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11th Circuit: Annotated code cannot be copyrighted

The 11th U.S. Circuit Court of Appeals has unanimously ruled that Georgia’s annotated state code cannot be copyrighted, marking a win for advocates of open law.

The appellate court reversed a lower court decision in which in an Atlanta federal judge ruled that open law advocate Carl Malamud violated copyright by posting a copy of the annotated state code on its website, ABA Journal reported.

The 11th Circuit held that the annotations carry the weight of state authority and that the code belongs to the people of Georgia, the opinion states.

“The question is a close one — and important considerations of public policy are at stake on either side — but, at the end of the day, we conclude that the annotations in the OCGA [Official Code of Georgia Annotated] are sufficiently law-like so as to be properly regarded as a sovereign work,” U.S. Circuit Judge Stanley Marcus writes in the opinion. “In short, the annotations are legislative works created by Georgia’s legislators in the exercise of their legislative authority. As a consequence, we conclude that the People are the ultimate authors of the annotations.”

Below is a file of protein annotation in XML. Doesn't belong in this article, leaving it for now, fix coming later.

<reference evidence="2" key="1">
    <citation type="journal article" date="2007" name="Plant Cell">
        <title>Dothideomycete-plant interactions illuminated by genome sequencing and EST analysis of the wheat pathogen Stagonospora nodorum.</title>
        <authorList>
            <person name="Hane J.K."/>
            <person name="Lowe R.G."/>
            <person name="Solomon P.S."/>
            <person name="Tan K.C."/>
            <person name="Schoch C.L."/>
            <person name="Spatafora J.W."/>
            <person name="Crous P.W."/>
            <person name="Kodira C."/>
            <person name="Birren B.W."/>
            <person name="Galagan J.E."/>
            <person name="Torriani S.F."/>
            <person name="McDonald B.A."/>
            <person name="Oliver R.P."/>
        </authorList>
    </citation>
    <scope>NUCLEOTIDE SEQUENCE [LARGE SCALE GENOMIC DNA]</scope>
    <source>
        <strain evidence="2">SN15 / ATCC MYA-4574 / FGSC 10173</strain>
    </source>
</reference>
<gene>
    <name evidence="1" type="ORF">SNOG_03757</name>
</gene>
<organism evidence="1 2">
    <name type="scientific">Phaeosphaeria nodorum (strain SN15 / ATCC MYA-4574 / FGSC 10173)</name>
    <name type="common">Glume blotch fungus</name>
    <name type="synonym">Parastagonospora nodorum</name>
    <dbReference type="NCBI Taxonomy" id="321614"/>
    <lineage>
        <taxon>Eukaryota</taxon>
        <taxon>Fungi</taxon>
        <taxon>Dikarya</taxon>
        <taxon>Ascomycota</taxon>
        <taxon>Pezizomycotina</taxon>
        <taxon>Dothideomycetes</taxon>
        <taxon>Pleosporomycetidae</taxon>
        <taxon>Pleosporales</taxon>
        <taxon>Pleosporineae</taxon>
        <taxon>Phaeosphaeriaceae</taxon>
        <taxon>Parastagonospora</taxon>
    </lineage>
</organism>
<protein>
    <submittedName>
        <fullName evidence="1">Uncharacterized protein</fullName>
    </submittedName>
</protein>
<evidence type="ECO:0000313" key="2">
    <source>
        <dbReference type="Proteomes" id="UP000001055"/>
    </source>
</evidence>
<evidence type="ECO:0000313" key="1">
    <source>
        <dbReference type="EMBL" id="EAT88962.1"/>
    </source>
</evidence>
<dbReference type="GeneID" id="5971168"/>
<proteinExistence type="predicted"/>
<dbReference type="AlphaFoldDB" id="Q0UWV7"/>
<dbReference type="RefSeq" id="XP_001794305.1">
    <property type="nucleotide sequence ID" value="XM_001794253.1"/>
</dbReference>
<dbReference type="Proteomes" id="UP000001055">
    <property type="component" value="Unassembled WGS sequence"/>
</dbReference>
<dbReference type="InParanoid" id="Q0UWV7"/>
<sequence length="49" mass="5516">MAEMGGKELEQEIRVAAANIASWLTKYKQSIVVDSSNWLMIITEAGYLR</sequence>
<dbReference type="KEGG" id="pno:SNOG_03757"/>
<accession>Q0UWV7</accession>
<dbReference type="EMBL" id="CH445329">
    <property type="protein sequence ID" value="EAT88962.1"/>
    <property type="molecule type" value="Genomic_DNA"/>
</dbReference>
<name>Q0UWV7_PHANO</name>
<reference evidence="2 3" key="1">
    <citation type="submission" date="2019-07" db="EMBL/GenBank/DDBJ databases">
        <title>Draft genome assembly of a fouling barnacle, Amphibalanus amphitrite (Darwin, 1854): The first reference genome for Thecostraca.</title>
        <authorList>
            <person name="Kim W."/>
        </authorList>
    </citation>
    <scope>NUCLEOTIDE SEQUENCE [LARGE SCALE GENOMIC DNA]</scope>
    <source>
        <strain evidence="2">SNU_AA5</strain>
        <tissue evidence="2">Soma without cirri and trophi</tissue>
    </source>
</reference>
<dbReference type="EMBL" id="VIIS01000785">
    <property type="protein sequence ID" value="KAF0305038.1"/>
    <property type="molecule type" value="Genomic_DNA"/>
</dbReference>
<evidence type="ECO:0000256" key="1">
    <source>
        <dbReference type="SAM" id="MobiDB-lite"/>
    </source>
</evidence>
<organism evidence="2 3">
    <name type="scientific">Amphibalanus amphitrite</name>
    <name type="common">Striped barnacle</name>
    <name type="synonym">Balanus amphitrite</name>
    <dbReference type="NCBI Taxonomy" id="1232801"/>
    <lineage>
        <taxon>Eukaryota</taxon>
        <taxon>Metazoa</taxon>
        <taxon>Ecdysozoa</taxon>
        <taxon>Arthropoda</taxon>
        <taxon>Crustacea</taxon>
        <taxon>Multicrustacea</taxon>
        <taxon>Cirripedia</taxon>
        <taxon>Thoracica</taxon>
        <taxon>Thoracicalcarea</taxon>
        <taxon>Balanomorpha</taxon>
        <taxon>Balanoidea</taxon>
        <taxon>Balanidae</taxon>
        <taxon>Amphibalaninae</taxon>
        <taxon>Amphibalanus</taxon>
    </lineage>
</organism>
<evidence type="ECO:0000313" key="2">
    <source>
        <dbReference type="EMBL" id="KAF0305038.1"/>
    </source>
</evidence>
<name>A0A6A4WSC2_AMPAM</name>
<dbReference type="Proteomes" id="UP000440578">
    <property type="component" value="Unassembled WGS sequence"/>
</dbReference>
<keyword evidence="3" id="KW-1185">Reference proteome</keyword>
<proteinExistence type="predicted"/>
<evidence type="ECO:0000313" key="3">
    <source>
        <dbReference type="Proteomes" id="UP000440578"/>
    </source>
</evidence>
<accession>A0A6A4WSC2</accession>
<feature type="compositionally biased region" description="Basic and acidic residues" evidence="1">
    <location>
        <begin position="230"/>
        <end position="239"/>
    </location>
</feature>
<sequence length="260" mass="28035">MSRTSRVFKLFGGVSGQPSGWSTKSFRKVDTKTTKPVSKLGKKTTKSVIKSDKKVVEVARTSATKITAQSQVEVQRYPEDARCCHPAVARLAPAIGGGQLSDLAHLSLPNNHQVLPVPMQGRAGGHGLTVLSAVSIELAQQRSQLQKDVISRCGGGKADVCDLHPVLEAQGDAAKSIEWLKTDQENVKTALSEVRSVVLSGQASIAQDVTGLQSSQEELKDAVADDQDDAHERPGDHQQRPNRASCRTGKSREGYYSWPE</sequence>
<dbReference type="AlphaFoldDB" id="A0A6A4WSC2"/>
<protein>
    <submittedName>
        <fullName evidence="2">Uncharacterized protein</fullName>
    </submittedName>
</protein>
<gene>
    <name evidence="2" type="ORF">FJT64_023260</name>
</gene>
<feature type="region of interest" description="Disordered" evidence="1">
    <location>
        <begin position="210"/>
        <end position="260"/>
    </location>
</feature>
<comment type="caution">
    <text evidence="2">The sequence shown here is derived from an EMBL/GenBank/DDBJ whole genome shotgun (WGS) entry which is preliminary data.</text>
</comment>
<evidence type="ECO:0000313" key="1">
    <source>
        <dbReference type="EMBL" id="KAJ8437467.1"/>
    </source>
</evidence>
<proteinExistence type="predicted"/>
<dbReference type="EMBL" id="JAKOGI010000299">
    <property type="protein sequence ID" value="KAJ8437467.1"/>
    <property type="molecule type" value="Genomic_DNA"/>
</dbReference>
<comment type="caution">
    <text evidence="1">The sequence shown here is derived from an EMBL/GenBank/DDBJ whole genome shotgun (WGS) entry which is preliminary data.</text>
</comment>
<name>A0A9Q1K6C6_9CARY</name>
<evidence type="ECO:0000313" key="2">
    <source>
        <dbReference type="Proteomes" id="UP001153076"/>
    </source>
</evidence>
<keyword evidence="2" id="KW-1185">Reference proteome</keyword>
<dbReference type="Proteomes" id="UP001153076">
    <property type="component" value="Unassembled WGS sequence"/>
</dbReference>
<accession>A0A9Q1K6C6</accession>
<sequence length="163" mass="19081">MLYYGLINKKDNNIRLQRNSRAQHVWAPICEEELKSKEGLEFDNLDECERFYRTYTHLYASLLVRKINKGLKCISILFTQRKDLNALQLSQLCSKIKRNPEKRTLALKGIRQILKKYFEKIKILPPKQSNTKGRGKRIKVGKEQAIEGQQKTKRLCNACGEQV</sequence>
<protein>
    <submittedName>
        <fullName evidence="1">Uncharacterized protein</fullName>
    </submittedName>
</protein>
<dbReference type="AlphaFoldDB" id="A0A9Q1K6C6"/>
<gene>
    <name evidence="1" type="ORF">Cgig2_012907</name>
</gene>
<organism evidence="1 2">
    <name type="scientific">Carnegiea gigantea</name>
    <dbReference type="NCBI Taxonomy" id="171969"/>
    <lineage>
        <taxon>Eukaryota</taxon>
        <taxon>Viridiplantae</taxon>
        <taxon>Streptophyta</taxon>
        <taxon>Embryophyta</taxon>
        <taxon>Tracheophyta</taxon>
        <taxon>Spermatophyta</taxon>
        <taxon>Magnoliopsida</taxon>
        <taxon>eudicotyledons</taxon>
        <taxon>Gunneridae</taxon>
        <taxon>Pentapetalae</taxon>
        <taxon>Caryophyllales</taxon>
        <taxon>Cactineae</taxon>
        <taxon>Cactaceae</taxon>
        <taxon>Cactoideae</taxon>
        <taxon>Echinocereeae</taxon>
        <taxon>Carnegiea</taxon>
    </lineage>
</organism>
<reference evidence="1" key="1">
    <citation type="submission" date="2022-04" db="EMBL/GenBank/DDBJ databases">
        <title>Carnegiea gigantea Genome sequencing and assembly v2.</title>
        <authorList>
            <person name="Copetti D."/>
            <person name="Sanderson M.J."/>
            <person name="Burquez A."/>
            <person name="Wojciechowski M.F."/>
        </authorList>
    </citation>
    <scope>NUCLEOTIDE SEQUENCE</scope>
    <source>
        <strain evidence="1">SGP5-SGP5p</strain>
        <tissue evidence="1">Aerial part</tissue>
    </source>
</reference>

Laws belong to the people and therefore cannot be copyrighted. However, annotations can be copyrighted if they are written by a private party. That was is the case in Georgia, because while the annotations are written by LexisNexis, they are considered to be part of the official state code, the opinion states.

“They are so enmeshed with Georgia’s law as to be inextricable. The annotations are themselves law-like insofar as we examine who made them, how they were made, and the role they play in the legislative and jurisprudential spheres of Georgia’s public life,” the opinion states.

Malamud has since put the annotated state code back on his website.

 

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